Wednesday, June 27, 2018

Off the Shelf - Espionage

Goodreads Rating: 4.07
Elliptical Rating:  5


Goodreads Rating: 3.91
Elliptical Rating: 4


Goodreads Rating: 3.74
Elliptical Rating: 4


Goodreads Rating: 3.94
Elliptical Rating: 4


Goodreads Rating: 4.13
Elliptical Rating: 4
Elliptical Review (July 2014):
" Disclaimer: I received a promotional copy through the First Reads program. So a tip of the hat to Random House.
Note: The edition I received was a 304-page uncorrected proof.
Macintyre did a good job with this one. His writing is accessible. The book moves at a good pace. It is packed with information, and quotes from first-hand sources are frequent. There are humorous anecdotes, as well as accounts of covert field operations. The Afterword, by John Le Carre, is mostly notes he took from a 1986 interview of Nicholas Elliott.
While Macintyre handled the subject well, one can not escape how depressing the subject is. It's essentially 300 pages of horrible stuff happening. Philby might be the main focus, but the underlying theme is the damage caused by English arrogance and incompetence. There's no way to undo what was done. There's no happy ending."

Wednesday, June 20, 2018

Off the Shelf - GBT

Note:  The Off the Shelf series will only include books that I gave 4 stars or more on Goodreads.  Almost always 4 stars.

Goodreads Rating: 3.91
Elliptical Review (courtesy of Goodreads):  None. 

Goodreads Rating: 3.63
Elliptical Review (courtesy of Goodreads):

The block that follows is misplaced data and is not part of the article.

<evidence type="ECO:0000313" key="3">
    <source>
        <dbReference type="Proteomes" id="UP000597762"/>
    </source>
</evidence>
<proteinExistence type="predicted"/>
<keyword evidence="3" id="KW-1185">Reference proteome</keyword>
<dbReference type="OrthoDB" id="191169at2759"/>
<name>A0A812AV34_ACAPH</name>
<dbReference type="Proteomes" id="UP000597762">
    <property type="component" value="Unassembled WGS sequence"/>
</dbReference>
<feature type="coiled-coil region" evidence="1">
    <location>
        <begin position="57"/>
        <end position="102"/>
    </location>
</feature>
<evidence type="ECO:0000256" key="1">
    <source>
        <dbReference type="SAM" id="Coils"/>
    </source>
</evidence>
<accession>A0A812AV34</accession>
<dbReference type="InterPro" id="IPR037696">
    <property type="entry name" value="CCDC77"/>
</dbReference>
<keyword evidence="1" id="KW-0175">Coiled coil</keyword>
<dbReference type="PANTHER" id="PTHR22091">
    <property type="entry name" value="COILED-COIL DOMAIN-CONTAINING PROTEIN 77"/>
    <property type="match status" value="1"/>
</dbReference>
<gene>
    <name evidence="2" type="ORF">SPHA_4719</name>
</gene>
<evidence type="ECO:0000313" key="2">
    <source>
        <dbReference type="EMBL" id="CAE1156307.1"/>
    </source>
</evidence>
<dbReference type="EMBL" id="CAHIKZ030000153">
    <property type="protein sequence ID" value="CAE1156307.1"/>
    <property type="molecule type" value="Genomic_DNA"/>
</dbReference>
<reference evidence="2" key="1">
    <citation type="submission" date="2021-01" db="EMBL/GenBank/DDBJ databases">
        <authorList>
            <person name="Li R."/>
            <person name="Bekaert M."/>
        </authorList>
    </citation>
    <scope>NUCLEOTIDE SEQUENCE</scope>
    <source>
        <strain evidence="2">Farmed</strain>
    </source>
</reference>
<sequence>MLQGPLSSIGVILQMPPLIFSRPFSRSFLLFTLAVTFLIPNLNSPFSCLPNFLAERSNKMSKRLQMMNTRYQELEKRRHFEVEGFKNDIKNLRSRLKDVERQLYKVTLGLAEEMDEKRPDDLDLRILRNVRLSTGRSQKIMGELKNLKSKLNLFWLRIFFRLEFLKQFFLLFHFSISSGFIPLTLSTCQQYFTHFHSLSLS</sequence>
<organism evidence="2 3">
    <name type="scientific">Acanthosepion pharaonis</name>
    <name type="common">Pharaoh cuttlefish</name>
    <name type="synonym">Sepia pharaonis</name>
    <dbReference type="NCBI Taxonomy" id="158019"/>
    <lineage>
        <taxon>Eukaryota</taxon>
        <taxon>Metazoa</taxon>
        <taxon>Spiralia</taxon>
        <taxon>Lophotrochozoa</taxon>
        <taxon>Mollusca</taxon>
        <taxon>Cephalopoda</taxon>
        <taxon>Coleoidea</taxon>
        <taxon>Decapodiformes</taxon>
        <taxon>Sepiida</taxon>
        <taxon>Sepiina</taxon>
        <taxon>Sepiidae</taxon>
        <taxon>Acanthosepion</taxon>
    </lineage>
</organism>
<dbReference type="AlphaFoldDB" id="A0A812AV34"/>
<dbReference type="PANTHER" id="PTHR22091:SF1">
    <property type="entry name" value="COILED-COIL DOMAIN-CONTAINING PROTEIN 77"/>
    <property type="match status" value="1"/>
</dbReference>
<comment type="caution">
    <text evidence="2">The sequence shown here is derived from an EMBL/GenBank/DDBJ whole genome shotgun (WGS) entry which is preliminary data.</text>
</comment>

"Good book, sad ending."

Goodreads Rating: 4.01
Edited Elliptical Review (courtesy of Goodreads):  
"Surprisingly enjoyable collection from a radical feminist with numerous 'all-female' ties, including Mills College.
The title was inspired by slasher flicks. There are ten pieces that share the title: Final Girl I, Final Girl II, etc. Mary Rowlandson, Patty Hearst, and Jack Kerouac make appearances."


Goodreads Rating: 3.91
Elliptical Review (courtesy of Goodreads): None


Goodreads Rating: 3.97
Edited Elliptical Review (courtesy of Goodreads):
"Funny stuff. Sedaris has a writing style that keeps things from getting boring. Topics covered include: his father, his sisters, his brother, living in Raleigh and New York city, taking guitar lessons from a midget, various pets (mostly dogs), jobs as a writing teacher and a mover, drugs, art, learning to speak French, and his relationship with his boyfriend.
Occasionally, he would make contradictory statements. Like he'd make a broad generalization, then talk about something that doesn't fit the generalization, as though he never made the generalization. I also think he wrote a bit too much about learning French. The 27 chapters are separated into two sections, and I found the first section to be better: funnier, more interesting."

Tuesday, June 19, 2018

Tuesday Ten

In honor of the World Cup, my unbiased list of the best soccer players ever.

Hope Solo

Mia Hamm

Alex Morgan

Landon Donovan

Patrick Dempsey

Tim Howard

Cristiano Ronaldo

Lionel Messi

Diego Maradona


Friday, June 15, 2018

Film Friday: The Weather Underground

Stars: Bill Ayers, Bernardine Dohrn, Mark Rudd.  With Brian Flanagan, David Gilbert, Todd Gitlin, Naomi Jaffe, Laura Whitehorn.
Extras:  Audio commentary from Ayers and Dohrn and an interview with Gilbert.
Verdict:  Worth watching if you're interested in the Weathermen.  It hits the expected topics - SDS, Days of Rage, the New York City townhouse explosion, breaking Timothy Leary out of prison, the Black Panthers, the Vietnam War, etc. 

--  I can't buy into Ayers' absolutism.  He seems so caught up in ideology that he ignores the flaws of people on his side, and he ignores the valid arguments of those he opposes. 
--  Back then there was 'Nam, Watergate, civil rights issues.  I don't see those same galvanizing issues now - just shades of grey.
--  People suck.  There won't be a magical revolution that makes everything cool.
--  What did they accomplish?  What did they expect to accomplish?
--  I admire the sacrifice and commitment.  I just find it pointless.